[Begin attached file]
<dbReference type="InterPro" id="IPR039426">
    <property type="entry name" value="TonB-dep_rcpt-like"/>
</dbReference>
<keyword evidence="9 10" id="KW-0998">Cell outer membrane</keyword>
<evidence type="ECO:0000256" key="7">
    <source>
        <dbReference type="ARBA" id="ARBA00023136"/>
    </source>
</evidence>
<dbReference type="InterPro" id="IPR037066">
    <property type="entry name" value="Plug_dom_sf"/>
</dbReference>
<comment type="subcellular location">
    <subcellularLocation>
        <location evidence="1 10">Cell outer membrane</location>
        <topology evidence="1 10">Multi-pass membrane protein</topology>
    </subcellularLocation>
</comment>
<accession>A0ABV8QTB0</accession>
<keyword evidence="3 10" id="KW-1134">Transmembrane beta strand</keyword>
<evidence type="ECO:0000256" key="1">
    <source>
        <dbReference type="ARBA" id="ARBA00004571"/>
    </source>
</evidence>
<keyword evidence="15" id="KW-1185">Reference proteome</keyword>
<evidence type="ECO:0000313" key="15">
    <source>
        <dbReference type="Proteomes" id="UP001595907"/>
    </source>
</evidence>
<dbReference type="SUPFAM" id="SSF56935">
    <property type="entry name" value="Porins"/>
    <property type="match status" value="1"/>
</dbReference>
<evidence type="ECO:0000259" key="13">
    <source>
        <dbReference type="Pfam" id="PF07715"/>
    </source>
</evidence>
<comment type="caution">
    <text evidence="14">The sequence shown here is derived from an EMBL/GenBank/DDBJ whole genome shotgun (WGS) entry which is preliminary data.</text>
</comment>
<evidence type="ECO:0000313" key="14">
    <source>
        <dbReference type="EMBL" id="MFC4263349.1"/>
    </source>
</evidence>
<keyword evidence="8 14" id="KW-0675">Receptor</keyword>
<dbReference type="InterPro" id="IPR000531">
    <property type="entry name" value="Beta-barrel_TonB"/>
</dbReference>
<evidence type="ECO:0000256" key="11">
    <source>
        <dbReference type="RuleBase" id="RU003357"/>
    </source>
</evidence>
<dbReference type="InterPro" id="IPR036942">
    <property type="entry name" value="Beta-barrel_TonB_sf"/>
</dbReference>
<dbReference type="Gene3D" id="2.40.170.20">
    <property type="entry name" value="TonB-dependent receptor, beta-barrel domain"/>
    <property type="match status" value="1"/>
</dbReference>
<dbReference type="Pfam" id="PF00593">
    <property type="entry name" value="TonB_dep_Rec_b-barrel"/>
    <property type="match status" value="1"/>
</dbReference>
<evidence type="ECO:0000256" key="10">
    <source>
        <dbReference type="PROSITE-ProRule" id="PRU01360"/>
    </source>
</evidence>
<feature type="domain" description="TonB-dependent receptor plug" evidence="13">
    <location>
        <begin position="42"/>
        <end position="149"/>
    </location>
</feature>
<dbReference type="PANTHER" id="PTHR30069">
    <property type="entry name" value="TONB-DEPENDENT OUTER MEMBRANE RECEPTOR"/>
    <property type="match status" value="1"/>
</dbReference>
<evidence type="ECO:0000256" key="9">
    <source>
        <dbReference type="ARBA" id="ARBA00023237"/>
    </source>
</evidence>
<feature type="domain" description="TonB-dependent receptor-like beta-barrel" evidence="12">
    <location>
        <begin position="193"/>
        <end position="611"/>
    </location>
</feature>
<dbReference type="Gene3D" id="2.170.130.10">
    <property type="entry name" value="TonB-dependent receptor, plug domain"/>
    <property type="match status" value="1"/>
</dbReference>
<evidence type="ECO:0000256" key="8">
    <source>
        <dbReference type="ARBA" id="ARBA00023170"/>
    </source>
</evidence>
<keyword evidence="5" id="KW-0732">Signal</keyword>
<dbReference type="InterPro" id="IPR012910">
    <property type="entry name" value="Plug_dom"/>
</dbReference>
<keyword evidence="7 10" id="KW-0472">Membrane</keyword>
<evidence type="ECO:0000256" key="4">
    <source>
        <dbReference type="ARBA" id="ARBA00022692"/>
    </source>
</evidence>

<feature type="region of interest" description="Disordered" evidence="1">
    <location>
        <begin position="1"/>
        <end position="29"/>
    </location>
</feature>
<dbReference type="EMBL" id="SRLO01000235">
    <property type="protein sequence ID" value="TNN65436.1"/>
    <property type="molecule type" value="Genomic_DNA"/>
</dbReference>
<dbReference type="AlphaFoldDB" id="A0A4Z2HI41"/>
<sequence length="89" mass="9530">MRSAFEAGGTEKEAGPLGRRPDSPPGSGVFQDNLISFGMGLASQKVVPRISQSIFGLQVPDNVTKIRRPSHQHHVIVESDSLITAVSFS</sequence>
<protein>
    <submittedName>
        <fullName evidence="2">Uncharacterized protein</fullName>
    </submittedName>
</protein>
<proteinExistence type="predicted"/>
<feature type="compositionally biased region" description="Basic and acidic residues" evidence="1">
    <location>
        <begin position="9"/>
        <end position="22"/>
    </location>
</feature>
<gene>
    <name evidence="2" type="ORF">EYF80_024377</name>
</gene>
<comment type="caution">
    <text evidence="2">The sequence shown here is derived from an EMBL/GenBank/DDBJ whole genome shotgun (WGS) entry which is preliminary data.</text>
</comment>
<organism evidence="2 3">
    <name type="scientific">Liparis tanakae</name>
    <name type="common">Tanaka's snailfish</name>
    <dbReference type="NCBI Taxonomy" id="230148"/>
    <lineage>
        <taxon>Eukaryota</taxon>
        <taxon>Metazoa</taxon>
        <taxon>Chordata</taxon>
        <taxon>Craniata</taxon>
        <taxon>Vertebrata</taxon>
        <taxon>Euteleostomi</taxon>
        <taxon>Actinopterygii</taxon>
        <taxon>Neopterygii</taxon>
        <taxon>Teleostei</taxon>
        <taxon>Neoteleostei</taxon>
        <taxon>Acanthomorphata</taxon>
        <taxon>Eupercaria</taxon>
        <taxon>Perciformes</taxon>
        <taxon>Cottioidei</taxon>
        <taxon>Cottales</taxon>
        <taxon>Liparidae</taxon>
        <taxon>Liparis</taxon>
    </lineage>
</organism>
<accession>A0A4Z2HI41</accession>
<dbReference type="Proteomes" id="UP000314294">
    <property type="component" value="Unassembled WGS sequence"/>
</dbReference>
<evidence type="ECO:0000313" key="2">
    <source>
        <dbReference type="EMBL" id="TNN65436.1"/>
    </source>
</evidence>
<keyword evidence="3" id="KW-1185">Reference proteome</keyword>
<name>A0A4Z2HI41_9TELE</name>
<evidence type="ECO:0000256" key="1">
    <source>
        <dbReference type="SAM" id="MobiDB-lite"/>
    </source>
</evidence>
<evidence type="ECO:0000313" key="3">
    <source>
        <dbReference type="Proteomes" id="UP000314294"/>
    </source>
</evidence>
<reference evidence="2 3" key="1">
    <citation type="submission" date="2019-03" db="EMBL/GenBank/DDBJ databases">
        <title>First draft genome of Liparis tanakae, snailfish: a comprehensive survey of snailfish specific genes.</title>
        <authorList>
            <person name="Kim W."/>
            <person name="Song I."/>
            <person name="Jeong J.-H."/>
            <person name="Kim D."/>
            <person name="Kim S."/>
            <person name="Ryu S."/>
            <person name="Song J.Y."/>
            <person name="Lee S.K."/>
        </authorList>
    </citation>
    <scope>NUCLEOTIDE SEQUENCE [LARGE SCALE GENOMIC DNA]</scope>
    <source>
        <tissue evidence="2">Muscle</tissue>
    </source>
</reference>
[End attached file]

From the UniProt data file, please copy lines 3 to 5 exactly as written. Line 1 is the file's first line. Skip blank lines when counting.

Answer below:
</dbReference>
<keyword evidence="9 10" id="KW-0998">Cell outer membrane</keyword>
<evidence type="ECO:0000256" key="7">